ComEd submitted a progress report to the Illinois Commerce Commission (ICC) showing the installation of 470 Distribution Automation devices in the Chicago area in the first year of the smart grid program.
Under the smart grid law enacted in 2011, ComEd committed to spend $2.6 billion over 10 years to strengthen and modernize the electric grid in northern Illinois. More than $1.3 billion is earmarked to deploy a Smart Grid system and install smart meters in four million homes and businesses to give customers more control over their energy consumption and costs. The current schedule calls for ComEd to begin installing smart meters in 2015. However, the General Assembly passed legislation last month that would accelerate installation to begin later this year if Gov. Pat Quinn enacts the measure during the spring legislative session.
The progress report filed with the ICC summarizes ComEd’s activities and achievements in 2012 and goals for 2013 in several areas, including Distribution Automation, which routes power around potential problem areas, often with no noticeable interruption in service.
Installation of these devices resulted in 82,000 fewer customer power interruptions in 2012. During the severe storms that hit the Chicago area in mid-April, the devices prevented 20,000 service interruptions.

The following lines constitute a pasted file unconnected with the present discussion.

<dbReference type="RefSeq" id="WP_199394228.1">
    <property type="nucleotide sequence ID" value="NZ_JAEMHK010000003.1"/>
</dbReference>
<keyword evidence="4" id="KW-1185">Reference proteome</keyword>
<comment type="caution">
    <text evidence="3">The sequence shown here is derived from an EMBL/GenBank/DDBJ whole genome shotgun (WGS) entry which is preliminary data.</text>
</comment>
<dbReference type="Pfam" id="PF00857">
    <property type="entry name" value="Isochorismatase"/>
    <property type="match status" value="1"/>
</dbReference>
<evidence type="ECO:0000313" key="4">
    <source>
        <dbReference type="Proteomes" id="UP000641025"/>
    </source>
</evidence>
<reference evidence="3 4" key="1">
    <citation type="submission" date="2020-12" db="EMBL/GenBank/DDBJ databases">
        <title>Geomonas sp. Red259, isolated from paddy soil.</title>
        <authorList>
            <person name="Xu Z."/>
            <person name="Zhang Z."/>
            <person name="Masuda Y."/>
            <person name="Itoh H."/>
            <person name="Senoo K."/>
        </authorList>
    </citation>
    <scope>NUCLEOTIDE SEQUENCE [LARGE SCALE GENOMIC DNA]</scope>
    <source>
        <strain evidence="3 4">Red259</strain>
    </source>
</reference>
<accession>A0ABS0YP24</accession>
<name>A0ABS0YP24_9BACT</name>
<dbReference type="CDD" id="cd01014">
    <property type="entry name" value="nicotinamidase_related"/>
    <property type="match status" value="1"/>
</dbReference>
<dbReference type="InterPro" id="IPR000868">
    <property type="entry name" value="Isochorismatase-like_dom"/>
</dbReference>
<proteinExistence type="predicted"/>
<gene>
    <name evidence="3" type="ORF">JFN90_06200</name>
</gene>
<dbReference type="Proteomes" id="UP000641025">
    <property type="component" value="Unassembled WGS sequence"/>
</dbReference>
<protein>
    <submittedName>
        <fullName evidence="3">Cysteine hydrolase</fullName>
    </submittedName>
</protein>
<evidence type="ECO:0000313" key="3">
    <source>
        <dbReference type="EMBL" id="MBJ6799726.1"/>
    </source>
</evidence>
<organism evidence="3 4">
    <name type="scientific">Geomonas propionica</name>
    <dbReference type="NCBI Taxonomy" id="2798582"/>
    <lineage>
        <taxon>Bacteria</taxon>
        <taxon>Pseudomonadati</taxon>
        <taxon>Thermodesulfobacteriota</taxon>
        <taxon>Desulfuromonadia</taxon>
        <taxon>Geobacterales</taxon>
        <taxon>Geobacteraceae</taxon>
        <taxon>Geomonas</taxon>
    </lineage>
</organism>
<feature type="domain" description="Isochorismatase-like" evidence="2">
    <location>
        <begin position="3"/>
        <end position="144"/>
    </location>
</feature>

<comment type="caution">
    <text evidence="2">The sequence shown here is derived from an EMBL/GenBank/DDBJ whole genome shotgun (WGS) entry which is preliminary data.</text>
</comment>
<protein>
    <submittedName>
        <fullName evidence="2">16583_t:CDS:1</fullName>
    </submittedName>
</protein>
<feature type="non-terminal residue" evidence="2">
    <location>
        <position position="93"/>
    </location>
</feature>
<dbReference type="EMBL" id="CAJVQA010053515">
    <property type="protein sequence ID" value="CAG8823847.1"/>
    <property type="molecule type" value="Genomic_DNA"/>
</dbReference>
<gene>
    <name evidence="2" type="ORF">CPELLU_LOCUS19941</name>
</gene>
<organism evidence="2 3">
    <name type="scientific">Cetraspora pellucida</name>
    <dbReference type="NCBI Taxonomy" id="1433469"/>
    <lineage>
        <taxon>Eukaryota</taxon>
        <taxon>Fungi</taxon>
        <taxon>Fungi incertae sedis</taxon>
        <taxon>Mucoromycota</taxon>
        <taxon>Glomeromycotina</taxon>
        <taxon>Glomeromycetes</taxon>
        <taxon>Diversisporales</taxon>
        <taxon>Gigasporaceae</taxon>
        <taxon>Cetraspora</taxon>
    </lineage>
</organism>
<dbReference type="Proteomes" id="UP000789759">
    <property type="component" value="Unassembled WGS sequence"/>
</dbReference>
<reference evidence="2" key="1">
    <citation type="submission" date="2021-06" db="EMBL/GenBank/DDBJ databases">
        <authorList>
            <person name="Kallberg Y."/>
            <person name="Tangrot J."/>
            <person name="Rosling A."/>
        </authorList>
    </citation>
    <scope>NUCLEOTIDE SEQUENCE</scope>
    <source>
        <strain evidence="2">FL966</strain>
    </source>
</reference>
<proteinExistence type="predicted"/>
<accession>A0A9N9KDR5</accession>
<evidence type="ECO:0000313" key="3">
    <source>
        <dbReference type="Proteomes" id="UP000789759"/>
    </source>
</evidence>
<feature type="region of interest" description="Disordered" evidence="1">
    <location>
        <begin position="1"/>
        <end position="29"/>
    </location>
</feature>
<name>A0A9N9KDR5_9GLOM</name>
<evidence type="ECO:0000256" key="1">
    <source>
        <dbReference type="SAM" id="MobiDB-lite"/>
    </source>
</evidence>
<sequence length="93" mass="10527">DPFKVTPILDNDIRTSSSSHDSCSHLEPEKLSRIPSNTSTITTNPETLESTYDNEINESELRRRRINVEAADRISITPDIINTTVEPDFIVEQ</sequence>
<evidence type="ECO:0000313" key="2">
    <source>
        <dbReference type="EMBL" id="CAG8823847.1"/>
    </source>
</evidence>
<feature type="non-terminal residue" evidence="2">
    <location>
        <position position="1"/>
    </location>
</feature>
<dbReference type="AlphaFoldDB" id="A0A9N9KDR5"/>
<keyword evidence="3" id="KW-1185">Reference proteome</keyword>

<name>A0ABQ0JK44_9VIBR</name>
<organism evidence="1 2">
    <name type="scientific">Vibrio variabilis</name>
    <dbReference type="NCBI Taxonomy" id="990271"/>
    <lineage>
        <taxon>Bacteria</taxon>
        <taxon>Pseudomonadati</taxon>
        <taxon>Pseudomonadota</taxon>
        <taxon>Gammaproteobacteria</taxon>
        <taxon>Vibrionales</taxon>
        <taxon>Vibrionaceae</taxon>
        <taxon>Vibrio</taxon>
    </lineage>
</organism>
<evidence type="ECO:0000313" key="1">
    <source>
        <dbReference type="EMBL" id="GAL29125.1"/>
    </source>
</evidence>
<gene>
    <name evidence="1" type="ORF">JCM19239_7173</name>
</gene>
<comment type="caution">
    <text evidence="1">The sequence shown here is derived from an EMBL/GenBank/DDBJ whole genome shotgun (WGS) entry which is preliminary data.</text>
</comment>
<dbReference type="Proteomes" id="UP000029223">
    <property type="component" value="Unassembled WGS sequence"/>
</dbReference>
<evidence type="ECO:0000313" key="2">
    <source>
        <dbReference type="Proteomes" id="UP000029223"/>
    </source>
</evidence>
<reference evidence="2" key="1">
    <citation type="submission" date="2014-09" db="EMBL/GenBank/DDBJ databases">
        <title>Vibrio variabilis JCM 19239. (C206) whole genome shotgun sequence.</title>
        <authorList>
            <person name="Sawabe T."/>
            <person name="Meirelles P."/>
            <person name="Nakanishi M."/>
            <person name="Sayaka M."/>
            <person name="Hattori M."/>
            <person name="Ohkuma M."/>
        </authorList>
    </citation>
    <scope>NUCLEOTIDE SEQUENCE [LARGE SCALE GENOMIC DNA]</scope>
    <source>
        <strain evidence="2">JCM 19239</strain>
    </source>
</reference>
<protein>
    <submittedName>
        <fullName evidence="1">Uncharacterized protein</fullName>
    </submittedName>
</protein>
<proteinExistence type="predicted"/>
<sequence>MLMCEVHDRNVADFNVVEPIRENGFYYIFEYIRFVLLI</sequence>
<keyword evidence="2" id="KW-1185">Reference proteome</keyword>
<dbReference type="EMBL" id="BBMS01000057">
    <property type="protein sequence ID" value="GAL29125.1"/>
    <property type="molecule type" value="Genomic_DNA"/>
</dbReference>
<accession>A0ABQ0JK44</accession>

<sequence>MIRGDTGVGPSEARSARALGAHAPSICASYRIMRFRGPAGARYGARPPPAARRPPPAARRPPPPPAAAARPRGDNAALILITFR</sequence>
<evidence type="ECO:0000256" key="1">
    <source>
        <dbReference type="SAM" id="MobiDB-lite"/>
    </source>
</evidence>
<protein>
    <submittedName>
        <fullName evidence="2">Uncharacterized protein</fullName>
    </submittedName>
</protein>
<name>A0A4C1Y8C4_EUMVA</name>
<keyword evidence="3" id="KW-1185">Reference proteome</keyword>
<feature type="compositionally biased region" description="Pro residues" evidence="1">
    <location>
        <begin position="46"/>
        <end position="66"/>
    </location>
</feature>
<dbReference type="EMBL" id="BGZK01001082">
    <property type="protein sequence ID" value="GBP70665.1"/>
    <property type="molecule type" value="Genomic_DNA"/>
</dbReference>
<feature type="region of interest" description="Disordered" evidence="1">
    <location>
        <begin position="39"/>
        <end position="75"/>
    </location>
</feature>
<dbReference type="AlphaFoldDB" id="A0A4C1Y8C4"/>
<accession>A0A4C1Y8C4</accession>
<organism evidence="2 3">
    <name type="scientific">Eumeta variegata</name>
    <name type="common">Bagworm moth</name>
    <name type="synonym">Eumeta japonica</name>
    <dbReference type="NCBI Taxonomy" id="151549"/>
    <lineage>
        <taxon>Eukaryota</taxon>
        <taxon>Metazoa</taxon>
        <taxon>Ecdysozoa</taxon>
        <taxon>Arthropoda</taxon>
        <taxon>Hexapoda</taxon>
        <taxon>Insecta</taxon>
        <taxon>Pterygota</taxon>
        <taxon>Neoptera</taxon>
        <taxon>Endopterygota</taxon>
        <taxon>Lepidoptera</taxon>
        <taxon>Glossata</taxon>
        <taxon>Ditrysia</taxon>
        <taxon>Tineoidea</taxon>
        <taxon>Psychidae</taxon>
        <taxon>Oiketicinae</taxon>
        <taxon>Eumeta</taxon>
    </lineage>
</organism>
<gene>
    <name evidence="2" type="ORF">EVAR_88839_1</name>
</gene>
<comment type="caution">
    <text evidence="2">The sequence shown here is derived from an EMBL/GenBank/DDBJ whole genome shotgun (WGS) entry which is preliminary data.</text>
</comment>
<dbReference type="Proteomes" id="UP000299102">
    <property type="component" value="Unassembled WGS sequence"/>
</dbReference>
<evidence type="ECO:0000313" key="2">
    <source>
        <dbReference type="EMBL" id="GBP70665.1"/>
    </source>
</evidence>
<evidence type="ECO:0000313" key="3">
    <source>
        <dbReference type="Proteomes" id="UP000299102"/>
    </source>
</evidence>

By remotely monitoring and controlling grid operations, Distribution Automation devices, or smart switches, are a central feature of smart grid technology and ComEd’s effort to reduce the frequency and duration of outages.
Over the course of the 10-year grid modernization program, ComEd is increasing the number of customers served by smart switches from 55 percent to nearly 90 percent. The utility invested a total of $32 million in the installations in 2012 and is increasing the investment to over $44 million this year.
With distribution automation, if a tree were to fall on a utility pole resulting in an interruption, far fewer customers would be impacted because the smart switches better isolate the damaged section. When fully implemented, distribution automation and smart meters will communicate with ComEd’s operations center, alerting the utility of an outage and eliminating the need for customers to call to report they are out of power. Smart meters will enable the utility to know as soon as power has been restored.
Separately, the Building Owners and Managers Association in Chicago (BOMA) is spearheading a smart meter pilot program, and up to 40 BOMA/Chicago member buildings in downtown Chicago will be able to participate when the pilot begins later in this year. BOMA initiated the smart meter project so that buildings can aggregate their energy information to be able to participate in some sophisticated demand response programs through the PJM Interconnection, the regional transmission organization.
Ron Tabaczynski, BOMA/Chicago director of government affairs said the smart meter project with the downtown buildings is not related to ComEd’s work to build a smart grid.